Synthetic hydrogels based on poly(ethylene glycol) (PEG) have been used as biomaterials for cell biology and tissue engineering investigations. Bioactive PEG-based gels have largely relied on heterobifunctional or multi-arm PEG precursors that can be difficult to synthesize and characterize or expensive to obtain. Here, we report an alternative strategy, which instead uses inexpensive and readily available PEG precursors to simplify reactant sourcing. This new approach provides a robust system in which to probe cellular interactions with the microenvironment. We used the step-growth polymerization of PEG diacrylate (PEGDA, 3400Da) with bis-cysteine matrix metalloproteinase (MMP)-sensitive peptides via Michael-type addition to form biodegradable photoactive macromers of the form acrylate-PEG-(peptide-PEG)(m)-acrylate. The molecular weight (MW) of these macromers is controlled by the stoichiometry of the reaction, with a high proportion of resultant macromer species greater than 500kDa. In addition, the polydispersity of these materials was nearly identical for three different MMP-sensitive peptide sequences subjected to the same reaction conditions. When photopolymerized into hydrogels, these high MW materials exhibit increased swelling and sensitivity to collagenase-mediated degradation as compared to previously published PEG hydrogel systems. Cell-adhesive acrylate-PEG-CGRGDS was synthesized similarly and its immobilization and stability in solid hydrogels was characterized with a modified Lowry assay. To illustrate the functional utility of this approach in a biological setting, we applied this system to develop materials that promote angiogenesis in an ex vivo aortic arch explant assay. We demonstrate the formation and invasion of new sprouts mediated by endothelial cells into the hydrogels from embedded embryonic chick aortic arches. Furthermore, we show that this capillary sprouting and three-dimensional migration of endothelial cells can be tuned by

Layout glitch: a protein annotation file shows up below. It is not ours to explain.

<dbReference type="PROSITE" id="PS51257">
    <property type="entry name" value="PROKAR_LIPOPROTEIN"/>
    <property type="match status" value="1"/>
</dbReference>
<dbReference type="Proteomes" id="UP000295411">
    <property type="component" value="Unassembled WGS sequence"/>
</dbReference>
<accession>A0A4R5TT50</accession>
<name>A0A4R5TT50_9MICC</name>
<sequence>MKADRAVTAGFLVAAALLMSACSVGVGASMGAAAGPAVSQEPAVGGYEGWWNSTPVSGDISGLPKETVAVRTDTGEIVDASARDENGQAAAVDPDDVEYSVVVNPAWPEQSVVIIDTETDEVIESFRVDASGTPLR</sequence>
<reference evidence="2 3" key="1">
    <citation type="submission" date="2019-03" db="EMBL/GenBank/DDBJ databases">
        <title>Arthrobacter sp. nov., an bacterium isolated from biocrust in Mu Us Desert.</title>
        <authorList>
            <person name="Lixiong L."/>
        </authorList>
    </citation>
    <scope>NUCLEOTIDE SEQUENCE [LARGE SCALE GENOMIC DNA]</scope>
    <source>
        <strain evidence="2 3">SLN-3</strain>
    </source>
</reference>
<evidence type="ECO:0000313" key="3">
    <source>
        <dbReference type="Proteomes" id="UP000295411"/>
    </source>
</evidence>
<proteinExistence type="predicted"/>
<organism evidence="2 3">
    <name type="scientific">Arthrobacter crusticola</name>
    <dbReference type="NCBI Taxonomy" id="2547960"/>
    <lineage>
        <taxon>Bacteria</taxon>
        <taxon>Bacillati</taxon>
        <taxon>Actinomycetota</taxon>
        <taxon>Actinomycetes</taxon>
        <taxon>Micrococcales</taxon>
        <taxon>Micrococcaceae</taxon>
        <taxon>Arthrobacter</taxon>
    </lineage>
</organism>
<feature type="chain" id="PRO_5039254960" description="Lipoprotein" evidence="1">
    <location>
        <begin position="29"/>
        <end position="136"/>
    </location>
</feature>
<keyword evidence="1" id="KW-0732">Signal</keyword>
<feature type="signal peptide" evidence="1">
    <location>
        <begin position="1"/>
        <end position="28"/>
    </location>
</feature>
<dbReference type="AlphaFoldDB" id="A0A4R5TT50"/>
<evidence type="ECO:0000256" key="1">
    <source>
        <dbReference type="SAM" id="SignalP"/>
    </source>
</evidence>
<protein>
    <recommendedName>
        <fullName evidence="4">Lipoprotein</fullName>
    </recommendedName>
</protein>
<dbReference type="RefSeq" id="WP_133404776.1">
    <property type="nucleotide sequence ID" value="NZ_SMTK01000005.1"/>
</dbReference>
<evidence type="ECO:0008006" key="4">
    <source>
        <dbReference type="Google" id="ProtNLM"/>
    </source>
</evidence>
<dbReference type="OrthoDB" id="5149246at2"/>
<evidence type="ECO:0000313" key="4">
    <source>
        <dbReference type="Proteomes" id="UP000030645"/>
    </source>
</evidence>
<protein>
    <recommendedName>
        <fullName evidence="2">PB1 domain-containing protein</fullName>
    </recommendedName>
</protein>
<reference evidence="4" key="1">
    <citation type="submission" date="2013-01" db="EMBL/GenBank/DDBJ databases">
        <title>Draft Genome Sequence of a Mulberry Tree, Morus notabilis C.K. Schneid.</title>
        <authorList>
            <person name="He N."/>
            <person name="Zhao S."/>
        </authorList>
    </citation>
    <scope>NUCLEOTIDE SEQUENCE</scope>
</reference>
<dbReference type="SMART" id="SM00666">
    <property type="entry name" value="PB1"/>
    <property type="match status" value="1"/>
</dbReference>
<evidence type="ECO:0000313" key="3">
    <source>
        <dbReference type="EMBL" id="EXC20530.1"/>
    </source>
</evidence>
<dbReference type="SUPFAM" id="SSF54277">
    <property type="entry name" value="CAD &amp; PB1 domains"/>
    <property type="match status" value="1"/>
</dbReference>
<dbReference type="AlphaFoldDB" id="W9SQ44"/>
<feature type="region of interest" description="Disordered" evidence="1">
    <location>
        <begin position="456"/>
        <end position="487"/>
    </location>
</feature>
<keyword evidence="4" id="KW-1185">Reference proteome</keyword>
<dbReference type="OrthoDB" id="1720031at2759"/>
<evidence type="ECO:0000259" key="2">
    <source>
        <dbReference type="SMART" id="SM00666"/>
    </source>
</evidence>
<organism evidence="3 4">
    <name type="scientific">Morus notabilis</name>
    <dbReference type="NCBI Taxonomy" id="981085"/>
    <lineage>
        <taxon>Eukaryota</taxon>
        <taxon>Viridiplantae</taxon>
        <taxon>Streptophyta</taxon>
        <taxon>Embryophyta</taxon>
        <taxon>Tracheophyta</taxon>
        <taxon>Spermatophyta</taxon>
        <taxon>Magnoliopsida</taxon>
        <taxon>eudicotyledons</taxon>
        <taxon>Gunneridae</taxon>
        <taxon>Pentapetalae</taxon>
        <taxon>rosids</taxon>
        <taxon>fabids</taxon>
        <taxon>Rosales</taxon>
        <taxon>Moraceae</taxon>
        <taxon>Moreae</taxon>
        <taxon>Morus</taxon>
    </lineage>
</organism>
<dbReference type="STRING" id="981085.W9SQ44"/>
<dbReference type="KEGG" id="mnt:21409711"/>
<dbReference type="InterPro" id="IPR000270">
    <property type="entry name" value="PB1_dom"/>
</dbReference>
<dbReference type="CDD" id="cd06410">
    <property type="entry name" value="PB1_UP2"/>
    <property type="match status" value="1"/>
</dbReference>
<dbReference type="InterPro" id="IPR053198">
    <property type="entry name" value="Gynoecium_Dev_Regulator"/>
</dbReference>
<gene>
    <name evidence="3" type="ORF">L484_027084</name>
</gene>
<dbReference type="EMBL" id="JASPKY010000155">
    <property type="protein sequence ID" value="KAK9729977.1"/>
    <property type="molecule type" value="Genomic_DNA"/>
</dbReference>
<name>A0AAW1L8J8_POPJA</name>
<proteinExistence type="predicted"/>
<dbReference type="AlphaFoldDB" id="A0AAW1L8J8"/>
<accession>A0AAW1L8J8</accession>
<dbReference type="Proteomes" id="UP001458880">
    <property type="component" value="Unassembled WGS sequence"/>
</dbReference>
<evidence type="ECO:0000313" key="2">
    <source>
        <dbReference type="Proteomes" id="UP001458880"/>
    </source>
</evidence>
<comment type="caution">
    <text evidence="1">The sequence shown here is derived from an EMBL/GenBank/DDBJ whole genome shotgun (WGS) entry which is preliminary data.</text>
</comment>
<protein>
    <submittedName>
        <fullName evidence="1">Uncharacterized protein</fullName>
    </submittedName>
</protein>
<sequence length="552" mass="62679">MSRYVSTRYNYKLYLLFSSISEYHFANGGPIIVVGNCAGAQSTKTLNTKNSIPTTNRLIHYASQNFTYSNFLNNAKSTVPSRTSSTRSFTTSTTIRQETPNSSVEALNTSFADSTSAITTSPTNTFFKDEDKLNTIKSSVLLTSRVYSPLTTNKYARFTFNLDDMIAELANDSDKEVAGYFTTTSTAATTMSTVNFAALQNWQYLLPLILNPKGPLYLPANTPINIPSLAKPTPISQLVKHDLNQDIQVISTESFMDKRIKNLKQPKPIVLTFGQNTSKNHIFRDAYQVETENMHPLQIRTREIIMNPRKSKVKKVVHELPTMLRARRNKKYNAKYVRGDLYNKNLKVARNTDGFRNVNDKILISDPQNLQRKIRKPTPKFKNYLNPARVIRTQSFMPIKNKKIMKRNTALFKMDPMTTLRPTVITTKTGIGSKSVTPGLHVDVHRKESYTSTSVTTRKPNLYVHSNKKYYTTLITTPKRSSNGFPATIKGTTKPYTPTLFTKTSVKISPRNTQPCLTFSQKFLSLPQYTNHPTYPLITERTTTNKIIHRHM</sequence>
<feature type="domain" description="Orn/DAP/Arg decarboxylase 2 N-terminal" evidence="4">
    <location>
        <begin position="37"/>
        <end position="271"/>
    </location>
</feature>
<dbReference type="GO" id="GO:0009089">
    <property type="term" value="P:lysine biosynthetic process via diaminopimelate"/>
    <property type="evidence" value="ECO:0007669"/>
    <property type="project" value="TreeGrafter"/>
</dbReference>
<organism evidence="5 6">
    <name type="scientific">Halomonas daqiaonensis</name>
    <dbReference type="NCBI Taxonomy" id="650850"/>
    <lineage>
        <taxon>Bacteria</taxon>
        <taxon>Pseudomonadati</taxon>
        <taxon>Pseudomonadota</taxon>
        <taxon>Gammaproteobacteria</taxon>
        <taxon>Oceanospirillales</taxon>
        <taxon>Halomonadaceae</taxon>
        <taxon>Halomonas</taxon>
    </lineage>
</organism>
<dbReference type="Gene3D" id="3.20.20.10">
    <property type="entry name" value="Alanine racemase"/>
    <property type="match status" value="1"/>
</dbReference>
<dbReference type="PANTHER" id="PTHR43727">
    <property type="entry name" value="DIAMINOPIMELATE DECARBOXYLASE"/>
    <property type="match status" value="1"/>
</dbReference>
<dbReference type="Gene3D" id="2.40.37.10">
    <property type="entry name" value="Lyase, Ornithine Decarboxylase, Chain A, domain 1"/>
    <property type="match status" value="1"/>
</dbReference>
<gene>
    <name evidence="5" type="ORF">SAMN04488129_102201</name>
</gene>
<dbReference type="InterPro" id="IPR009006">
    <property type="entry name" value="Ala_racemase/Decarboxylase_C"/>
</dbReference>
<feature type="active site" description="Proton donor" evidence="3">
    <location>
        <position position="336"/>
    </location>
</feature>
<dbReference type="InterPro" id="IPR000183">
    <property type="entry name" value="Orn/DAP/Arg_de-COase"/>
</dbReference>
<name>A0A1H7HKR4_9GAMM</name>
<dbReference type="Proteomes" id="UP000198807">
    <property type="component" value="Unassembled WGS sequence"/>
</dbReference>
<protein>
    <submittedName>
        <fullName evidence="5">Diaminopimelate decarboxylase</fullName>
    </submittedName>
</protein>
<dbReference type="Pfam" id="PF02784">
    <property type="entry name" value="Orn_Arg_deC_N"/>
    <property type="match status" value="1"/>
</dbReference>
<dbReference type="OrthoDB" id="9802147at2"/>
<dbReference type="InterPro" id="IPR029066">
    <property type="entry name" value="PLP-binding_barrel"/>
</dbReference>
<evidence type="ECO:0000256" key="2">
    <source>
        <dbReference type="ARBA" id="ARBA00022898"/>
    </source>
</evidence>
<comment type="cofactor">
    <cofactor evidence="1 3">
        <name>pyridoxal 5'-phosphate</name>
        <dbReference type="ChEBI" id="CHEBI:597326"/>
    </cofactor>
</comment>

9. Targeting tumor microenvironment with PEG-based amphiphilic nanoparticles to overcome chemoresistance. (United States)